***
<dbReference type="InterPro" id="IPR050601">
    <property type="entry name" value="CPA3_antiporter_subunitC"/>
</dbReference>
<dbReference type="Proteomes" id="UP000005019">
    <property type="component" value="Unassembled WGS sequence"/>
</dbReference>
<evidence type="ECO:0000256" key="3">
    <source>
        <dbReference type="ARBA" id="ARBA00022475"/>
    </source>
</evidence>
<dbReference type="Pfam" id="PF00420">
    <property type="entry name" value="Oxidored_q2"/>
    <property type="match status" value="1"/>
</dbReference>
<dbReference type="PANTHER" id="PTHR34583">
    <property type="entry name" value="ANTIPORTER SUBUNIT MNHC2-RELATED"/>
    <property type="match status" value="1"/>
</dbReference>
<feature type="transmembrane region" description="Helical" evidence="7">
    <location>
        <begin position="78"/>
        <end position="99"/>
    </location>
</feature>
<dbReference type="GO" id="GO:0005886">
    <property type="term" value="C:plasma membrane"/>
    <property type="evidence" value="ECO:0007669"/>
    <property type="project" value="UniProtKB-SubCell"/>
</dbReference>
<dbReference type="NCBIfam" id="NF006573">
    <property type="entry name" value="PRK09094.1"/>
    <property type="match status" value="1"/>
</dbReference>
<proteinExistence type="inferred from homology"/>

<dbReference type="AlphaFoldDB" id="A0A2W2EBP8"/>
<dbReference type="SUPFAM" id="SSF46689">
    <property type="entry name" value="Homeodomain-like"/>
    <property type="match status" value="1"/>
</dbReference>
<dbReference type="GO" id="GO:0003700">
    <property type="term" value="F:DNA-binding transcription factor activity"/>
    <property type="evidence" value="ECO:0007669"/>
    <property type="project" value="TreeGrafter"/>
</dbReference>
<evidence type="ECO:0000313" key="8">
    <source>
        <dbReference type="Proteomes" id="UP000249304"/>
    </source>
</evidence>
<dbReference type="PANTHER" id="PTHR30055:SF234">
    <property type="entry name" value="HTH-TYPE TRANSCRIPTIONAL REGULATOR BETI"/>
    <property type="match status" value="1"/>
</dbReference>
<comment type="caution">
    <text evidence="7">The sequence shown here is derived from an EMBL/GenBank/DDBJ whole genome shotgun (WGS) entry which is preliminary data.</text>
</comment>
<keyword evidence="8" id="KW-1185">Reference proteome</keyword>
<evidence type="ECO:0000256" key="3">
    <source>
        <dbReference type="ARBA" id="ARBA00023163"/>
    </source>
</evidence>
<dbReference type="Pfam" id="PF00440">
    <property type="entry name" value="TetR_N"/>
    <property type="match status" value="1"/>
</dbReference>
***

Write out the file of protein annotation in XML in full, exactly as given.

<dbReference type="InterPro" id="IPR050601">
    <property type="entry name" value="CPA3_antiporter_subunitC"/>
</dbReference>
<dbReference type="Proteomes" id="UP000005019">
    <property type="component" value="Unassembled WGS sequence"/>
</dbReference>
<evidence type="ECO:0000256" key="3">
    <source>
        <dbReference type="ARBA" id="ARBA00022475"/>
    </source>
</evidence>
<dbReference type="Pfam" id="PF00420">
    <property type="entry name" value="Oxidored_q2"/>
    <property type="match status" value="1"/>
</dbReference>
<dbReference type="PANTHER" id="PTHR34583">
    <property type="entry name" value="ANTIPORTER SUBUNIT MNHC2-RELATED"/>
    <property type="match status" value="1"/>
</dbReference>
<feature type="transmembrane region" description="Helical" evidence="7">
    <location>
        <begin position="78"/>
        <end position="99"/>
    </location>
</feature>
<dbReference type="GO" id="GO:0005886">
    <property type="term" value="C:plasma membrane"/>
    <property type="evidence" value="ECO:0007669"/>
    <property type="project" value="UniProtKB-SubCell"/>
</dbReference>
<dbReference type="NCBIfam" id="NF006573">
    <property type="entry name" value="PRK09094.1"/>
    <property type="match status" value="1"/>
</dbReference>
<proteinExistence type="inferred from homology"/>

<dbReference type="AlphaFoldDB" id="A0A2W2EBP8"/>
<dbReference type="SUPFAM" id="SSF46689">
    <property type="entry name" value="Homeodomain-like"/>
    <property type="match status" value="1"/>
</dbReference>
<dbReference type="GO" id="GO:0003700">
    <property type="term" value="F:DNA-binding transcription factor activity"/>
    <property type="evidence" value="ECO:0007669"/>
    <property type="project" value="TreeGrafter"/>
</dbReference>
<evidence type="ECO:0000313" key="8">
    <source>
        <dbReference type="Proteomes" id="UP000249304"/>
    </source>
</evidence>
<dbReference type="PANTHER" id="PTHR30055:SF234">
    <property type="entry name" value="HTH-TYPE TRANSCRIPTIONAL REGULATOR BETI"/>
    <property type="match status" value="1"/>
</dbReference>
<comment type="caution">
    <text evidence="7">The sequence shown here is derived from an EMBL/GenBank/DDBJ whole genome shotgun (WGS) entry which is preliminary data.</text>
</comment>
<keyword evidence="8" id="KW-1185">Reference proteome</keyword>
<evidence type="ECO:0000256" key="3">
    <source>
        <dbReference type="ARBA" id="ARBA00023163"/>
    </source>
</evidence>
<dbReference type="Pfam" id="PF00440">
    <property type="entry name" value="TetR_N"/>
    <property type="match status" value="1"/>
</dbReference>